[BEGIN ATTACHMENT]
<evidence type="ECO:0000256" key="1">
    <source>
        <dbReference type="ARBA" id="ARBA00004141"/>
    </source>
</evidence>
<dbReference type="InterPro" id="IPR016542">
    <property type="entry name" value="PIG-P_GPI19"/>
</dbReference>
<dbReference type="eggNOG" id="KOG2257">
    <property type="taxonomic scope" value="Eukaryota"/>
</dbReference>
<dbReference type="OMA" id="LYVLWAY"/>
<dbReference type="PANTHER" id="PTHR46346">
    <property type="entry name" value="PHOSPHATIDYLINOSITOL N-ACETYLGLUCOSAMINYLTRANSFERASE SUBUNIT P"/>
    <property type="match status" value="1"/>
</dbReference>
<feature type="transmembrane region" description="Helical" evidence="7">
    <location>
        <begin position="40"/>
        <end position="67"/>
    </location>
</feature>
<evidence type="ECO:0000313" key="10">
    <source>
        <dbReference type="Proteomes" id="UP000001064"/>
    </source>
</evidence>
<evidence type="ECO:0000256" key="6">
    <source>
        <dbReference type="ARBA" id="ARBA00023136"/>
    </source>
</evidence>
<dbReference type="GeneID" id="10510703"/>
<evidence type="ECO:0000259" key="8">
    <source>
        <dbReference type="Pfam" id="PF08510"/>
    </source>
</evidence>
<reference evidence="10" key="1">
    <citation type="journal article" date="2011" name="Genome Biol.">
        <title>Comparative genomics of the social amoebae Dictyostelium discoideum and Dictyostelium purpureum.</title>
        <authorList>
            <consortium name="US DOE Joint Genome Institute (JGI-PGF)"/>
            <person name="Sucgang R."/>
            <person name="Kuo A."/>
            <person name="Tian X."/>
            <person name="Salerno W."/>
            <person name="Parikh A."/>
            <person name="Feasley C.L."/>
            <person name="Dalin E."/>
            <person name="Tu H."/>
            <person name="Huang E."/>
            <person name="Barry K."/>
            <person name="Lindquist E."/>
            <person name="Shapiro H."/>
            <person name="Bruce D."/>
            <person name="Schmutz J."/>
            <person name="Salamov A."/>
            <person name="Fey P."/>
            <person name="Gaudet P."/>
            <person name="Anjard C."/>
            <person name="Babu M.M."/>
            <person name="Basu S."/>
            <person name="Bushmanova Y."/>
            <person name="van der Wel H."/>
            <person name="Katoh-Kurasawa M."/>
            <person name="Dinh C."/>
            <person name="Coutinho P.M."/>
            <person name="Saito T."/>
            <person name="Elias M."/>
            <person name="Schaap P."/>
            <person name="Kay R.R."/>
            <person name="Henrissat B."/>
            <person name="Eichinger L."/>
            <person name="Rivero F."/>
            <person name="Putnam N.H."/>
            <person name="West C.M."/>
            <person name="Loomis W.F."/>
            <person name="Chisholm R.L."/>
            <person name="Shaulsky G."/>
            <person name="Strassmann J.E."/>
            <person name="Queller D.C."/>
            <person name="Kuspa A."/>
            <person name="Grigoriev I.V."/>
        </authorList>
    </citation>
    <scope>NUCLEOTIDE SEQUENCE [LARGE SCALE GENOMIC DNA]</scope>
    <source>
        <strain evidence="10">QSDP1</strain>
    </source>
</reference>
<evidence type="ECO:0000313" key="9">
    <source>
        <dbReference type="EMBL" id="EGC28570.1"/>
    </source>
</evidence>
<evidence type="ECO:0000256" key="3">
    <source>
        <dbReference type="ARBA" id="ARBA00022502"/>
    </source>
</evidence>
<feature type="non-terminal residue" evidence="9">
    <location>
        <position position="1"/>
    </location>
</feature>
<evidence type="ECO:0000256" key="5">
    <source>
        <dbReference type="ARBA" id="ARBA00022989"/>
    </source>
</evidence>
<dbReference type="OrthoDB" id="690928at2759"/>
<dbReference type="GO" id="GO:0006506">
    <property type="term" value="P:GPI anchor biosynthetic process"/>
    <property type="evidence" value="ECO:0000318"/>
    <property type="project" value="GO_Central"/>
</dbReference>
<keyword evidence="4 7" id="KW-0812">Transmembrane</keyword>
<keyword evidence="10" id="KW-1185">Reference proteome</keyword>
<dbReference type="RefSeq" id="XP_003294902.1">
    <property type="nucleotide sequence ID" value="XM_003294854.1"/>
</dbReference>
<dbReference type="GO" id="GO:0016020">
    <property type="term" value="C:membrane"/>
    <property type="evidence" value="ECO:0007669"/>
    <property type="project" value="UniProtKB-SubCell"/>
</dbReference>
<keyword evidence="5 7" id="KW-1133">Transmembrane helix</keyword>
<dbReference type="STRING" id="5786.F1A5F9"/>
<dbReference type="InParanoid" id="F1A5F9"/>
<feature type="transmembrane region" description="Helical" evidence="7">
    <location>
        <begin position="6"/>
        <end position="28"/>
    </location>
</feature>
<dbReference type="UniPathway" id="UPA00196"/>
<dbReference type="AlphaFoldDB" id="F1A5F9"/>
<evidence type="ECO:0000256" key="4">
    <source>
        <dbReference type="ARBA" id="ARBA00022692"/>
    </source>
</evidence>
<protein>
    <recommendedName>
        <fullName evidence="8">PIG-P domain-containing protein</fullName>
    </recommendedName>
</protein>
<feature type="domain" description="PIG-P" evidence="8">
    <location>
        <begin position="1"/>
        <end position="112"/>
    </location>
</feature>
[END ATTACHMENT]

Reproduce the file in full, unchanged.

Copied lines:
<evidence type="ECO:0000256" key="1">
    <source>
        <dbReference type="ARBA" id="ARBA00004141"/>
    </source>
</evidence>
<dbReference type="InterPro" id="IPR016542">
    <property type="entry name" value="PIG-P_GPI19"/>
</dbReference>
<dbReference type="eggNOG" id="KOG2257">
    <property type="taxonomic scope" value="Eukaryota"/>
</dbReference>
<dbReference type="OMA" id="LYVLWAY"/>
<dbReference type="PANTHER" id="PTHR46346">
    <property type="entry name" value="PHOSPHATIDYLINOSITOL N-ACETYLGLUCOSAMINYLTRANSFERASE SUBUNIT P"/>
    <property type="match status" value="1"/>
</dbReference>
<feature type="transmembrane region" description="Helical" evidence="7">
    <location>
        <begin position="40"/>
        <end position="67"/>
    </location>
</feature>
<evidence type="ECO:0000313" key="10">
    <source>
        <dbReference type="Proteomes" id="UP000001064"/>
    </source>
</evidence>
<evidence type="ECO:0000256" key="6">
    <source>
        <dbReference type="ARBA" id="ARBA00023136"/>
    </source>
</evidence>
<dbReference type="GeneID" id="10510703"/>
<evidence type="ECO:0000259" key="8">
    <source>
        <dbReference type="Pfam" id="PF08510"/>
    </source>
</evidence>
<reference evidence="10" key="1">
    <citation type="journal article" date="2011" name="Genome Biol.">
        <title>Comparative genomics of the social amoebae Dictyostelium discoideum and Dictyostelium purpureum.</title>
        <authorList>
            <consortium name="US DOE Joint Genome Institute (JGI-PGF)"/>
            <person name="Sucgang R."/>
            <person name="Kuo A."/>
            <person name="Tian X."/>
            <person name="Salerno W."/>
            <person name="Parikh A."/>
            <person name="Feasley C.L."/>
            <person name="Dalin E."/>
            <person name="Tu H."/>
            <person name="Huang E."/>
            <person name="Barry K."/>
            <person name="Lindquist E."/>
            <person name="Shapiro H."/>
            <person name="Bruce D."/>
            <person name="Schmutz J."/>
            <person name="Salamov A."/>
            <person name="Fey P."/>
            <person name="Gaudet P."/>
            <person name="Anjard C."/>
            <person name="Babu M.M."/>
            <person name="Basu S."/>
            <person name="Bushmanova Y."/>
            <person name="van der Wel H."/>
            <person name="Katoh-Kurasawa M."/>
            <person name="Dinh C."/>
            <person name="Coutinho P.M."/>
            <person name="Saito T."/>
            <person name="Elias M."/>
            <person name="Schaap P."/>
            <person name="Kay R.R."/>
            <person name="Henrissat B."/>
            <person name="Eichinger L."/>
            <person name="Rivero F."/>
            <person name="Putnam N.H."/>
            <person name="West C.M."/>
            <person name="Loomis W.F."/>
            <person name="Chisholm R.L."/>
            <person name="Shaulsky G."/>
            <person name="Strassmann J.E."/>
            <person name="Queller D.C."/>
            <person name="Kuspa A."/>
            <person name="Grigoriev I.V."/>
        </authorList>
    </citation>
    <scope>NUCLEOTIDE SEQUENCE [LARGE SCALE GENOMIC DNA]</scope>
    <source>
        <strain evidence="10">QSDP1</strain>
    </source>
</reference>
<evidence type="ECO:0000313" key="9">
    <source>
        <dbReference type="EMBL" id="EGC28570.1"/>
    </source>
</evidence>
<evidence type="ECO:0000256" key="3">
    <source>
        <dbReference type="ARBA" id="ARBA00022502"/>
    </source>
</evidence>
<feature type="non-terminal residue" evidence="9">
    <location>
        <position position="1"/>
    </location>
</feature>
<evidence type="ECO:0000256" key="5">
    <source>
        <dbReference type="ARBA" id="ARBA00022989"/>
    </source>
</evidence>
<dbReference type="OrthoDB" id="690928at2759"/>
<dbReference type="GO" id="GO:0006506">
    <property type="term" value="P:GPI anchor biosynthetic process"/>
    <property type="evidence" value="ECO:0000318"/>
    <property type="project" value="GO_Central"/>
</dbReference>
<keyword evidence="4 7" id="KW-0812">Transmembrane</keyword>
<keyword evidence="10" id="KW-1185">Reference proteome</keyword>
<dbReference type="RefSeq" id="XP_003294902.1">
    <property type="nucleotide sequence ID" value="XM_003294854.1"/>
</dbReference>
<dbReference type="GO" id="GO:0016020">
    <property type="term" value="C:membrane"/>
    <property type="evidence" value="ECO:0007669"/>
    <property type="project" value="UniProtKB-SubCell"/>
</dbReference>
<keyword evidence="5 7" id="KW-1133">Transmembrane helix</keyword>
<dbReference type="STRING" id="5786.F1A5F9"/>
<dbReference type="InParanoid" id="F1A5F9"/>
<feature type="transmembrane region" description="Helical" evidence="7">
    <location>
        <begin position="6"/>
        <end position="28"/>
    </location>
</feature>
<dbReference type="UniPathway" id="UPA00196"/>
<dbReference type="AlphaFoldDB" id="F1A5F9"/>
<evidence type="ECO:0000256" key="4">
    <source>
        <dbReference type="ARBA" id="ARBA00022692"/>
    </source>
</evidence>
<protein>
    <recommendedName>
        <fullName evidence="8">PIG-P domain-containing protein</fullName>
    </recommendedName>
</protein>
<feature type="domain" description="PIG-P" evidence="8">
    <location>
        <begin position="1"/>
        <end position="112"/>
    </location>
</feature>